Thyroid Function Test Imbalance in Epileptic Children Under Anticonvulsive Therapy
Iranian Journal of Child Neurology,
Vol. 6 No. 1 (2012),
14 March 2012
How to Cite this Article: Ravi Torkaman M, Amirsalari S, Saburi A. Thyroid Function Test Imbalance in Epileptic ChildrenUnder Anticonvulsive Therapy. Iranian Journal of Child Neurology 2012;6(1):43-44.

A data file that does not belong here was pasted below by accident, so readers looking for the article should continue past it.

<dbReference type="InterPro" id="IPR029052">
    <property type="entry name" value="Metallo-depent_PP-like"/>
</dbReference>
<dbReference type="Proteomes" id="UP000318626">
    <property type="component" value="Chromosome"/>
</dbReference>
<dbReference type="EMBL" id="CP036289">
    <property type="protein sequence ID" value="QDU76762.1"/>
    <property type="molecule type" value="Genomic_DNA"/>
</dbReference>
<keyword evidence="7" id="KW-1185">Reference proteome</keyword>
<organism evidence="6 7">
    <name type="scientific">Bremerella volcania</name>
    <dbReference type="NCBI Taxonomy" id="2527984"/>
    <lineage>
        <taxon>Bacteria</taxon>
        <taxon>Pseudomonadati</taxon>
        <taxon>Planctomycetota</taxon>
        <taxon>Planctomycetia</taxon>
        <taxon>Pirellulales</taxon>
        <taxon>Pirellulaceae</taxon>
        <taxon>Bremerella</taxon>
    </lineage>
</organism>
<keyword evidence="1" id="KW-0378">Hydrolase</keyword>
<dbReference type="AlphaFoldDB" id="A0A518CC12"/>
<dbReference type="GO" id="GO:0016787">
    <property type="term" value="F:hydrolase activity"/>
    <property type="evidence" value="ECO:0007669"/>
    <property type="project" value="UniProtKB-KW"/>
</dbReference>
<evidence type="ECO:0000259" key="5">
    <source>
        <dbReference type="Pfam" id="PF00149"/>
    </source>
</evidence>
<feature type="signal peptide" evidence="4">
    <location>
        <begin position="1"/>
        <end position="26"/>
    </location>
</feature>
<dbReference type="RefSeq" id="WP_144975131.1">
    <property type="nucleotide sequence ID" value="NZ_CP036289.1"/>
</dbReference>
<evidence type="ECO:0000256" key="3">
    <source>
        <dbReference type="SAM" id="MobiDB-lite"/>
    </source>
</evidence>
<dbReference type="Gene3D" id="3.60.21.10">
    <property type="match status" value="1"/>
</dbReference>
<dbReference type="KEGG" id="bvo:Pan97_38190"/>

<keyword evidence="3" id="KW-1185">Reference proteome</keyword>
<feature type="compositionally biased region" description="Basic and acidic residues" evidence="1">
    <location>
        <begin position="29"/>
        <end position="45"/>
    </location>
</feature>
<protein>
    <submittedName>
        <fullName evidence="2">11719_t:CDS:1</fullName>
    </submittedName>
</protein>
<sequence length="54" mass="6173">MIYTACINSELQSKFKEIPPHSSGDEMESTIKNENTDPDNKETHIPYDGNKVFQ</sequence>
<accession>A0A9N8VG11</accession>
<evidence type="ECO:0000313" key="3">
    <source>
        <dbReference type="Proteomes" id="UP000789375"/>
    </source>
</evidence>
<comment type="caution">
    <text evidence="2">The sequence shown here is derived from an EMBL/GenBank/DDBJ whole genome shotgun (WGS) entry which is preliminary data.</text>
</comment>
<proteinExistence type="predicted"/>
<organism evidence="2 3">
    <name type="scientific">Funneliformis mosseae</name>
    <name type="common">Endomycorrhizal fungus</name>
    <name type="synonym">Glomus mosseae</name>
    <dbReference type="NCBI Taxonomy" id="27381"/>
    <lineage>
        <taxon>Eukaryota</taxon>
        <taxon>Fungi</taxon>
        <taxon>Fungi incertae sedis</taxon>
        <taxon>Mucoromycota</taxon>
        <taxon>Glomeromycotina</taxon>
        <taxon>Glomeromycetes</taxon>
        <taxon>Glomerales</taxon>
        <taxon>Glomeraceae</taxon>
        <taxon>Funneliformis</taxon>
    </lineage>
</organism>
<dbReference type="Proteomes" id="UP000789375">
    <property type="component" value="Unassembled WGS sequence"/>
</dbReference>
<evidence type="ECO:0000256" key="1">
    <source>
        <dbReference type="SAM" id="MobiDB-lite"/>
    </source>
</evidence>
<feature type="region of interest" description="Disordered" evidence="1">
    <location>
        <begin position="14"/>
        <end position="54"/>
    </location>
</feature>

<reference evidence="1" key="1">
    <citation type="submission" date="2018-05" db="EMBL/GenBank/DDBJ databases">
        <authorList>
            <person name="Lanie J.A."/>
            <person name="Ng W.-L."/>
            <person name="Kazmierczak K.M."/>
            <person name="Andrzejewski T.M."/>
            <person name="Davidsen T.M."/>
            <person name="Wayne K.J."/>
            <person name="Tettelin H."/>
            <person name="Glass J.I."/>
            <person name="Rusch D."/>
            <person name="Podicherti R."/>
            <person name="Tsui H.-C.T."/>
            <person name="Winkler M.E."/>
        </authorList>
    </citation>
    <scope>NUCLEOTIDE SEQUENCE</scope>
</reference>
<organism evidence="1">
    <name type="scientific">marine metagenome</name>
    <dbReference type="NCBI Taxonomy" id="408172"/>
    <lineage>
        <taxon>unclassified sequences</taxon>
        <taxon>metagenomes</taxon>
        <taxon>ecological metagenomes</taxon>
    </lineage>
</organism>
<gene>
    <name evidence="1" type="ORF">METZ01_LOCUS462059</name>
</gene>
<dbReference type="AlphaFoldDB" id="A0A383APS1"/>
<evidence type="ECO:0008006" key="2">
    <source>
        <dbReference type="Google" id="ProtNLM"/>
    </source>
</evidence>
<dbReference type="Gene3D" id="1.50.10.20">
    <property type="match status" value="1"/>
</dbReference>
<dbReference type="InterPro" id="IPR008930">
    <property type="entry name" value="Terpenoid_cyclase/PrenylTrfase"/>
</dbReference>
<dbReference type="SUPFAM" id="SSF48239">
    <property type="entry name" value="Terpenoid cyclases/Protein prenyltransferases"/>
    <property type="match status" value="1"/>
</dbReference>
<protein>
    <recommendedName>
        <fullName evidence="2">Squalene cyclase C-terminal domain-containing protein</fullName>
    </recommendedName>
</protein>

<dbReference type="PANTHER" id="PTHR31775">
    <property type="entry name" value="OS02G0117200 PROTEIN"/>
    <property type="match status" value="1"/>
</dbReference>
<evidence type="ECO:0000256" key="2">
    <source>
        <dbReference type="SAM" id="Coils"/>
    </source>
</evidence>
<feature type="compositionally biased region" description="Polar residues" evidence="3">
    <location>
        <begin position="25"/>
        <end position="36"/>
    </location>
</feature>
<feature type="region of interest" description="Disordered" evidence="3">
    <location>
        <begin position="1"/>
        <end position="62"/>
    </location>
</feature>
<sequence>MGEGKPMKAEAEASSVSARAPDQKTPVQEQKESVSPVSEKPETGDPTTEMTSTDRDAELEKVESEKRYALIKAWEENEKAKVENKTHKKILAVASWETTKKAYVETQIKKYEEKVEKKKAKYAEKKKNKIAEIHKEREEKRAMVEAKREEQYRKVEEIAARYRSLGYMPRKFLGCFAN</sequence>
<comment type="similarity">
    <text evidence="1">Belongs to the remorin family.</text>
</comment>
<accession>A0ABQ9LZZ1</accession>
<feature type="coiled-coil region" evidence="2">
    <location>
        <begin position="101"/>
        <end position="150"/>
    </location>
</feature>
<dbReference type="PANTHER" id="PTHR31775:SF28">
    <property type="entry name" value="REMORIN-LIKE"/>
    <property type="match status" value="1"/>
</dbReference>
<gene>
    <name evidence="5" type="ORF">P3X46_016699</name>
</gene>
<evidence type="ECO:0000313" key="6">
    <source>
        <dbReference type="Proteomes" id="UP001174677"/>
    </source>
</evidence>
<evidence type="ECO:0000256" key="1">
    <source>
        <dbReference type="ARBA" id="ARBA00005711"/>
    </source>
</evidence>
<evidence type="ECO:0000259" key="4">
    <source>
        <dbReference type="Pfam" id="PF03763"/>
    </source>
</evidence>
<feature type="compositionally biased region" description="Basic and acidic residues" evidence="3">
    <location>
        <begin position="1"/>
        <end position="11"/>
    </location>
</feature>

There have been many studies regarding the impact of antiepileptic drugs(AEDs) on thyroid function. There are some challenging scopes which must beconsidered for conducting the study adressing the focused question. “Which oneof the thyroid hormones is related to the AEDs consumption?”. Some studiesdemonstrated that there may be alterations in all thyroid function tests (T3, T4 andTSH) after antiepileptic therapy in children (1). Some studies concluded that longtermprescription of anticonvulsive medications resulted in a decline in serum T4levels, although it had no effect on serum TSH levels. However, changes in serumT3 level was challenging and it must be investigated further (2).There were some confounding factors which may interfere with the conclusion.One of them is the type of the study. There are various study plans for this purposesuch as cross-sectional, case-control, experimental, self-controlled cohort anddouble-blind randomized clinical trial studies. It seems that the proper protocol ofstudy for this propose is a double-blind randomized clinical trial study. By usingother designs, the authors cannot interpret the effect of AEDs on thyroid function;however, they can discuss the prevalence of thyroid hormone imbalance and thecoordination among T3, T4 and TSH.Moreover, one of the confounding factors is the thyroid binding globulin (TBG)effect. It has appeared that some of the AEDs may change the amount of TBGand in this way may affect the amount of thyroid hormones (3). Clonazepamand valproic acid do not have any enzyme inducing effects, but phenobarbital,carbamazepine, phenytoin and primidone may induce the hepatic enzyme (4-6). Therefore, it seems necessary to analyze each group of patients based on thetype of drug which is prescribed and also by using the free amount of thyroidhormones, the researcher will be able to exclude the TBG effect. In addition, ageis an important factor which should be considered. The epileptic patients showextra-thyroid adverse effects such as vitamin D and bone metabolism disordersdue to antiepileptic drugs (7). Other secondary clinical disorders which interactwith the thyroid metabolism should be considered and overruled in the study withthe mentioned proposal, especially in the older population.It appears that the confounding effect of the duration of AED intake mustbe adjusted regarding the children’s age using multivariate analysis such asregression model or partial correlation test. The etiological mechanism of serumconcentrations of thyroid hormone change by AEDs has not been clarified clearlyand besides, patients with a personal or family history of thyroid disorders mayprogress to overt thyroid hormone imbalance secondary to AED consumption (6). Therefore, it is suggested that the pure etiologicalmechanism of thyroid disorders due to AEDs shouldbe studied in such cases. Previous reports suggestedthat return to normal of all parameters was observedafter withdrawal of anticonvulsive therapy and thisreversibility of the thyroid hormone imbalance may bea clue for further investigations in order to study thepatho-physiologic mechanism of this disorder (6).Recently, new pharmaceutical drugs have beensuccessfully used for epileptic patients. It is expectedthat the therapeutic role of these new medications willbecome more prominent in these patients in the futureand future studies should be focused on their adverseeffects.
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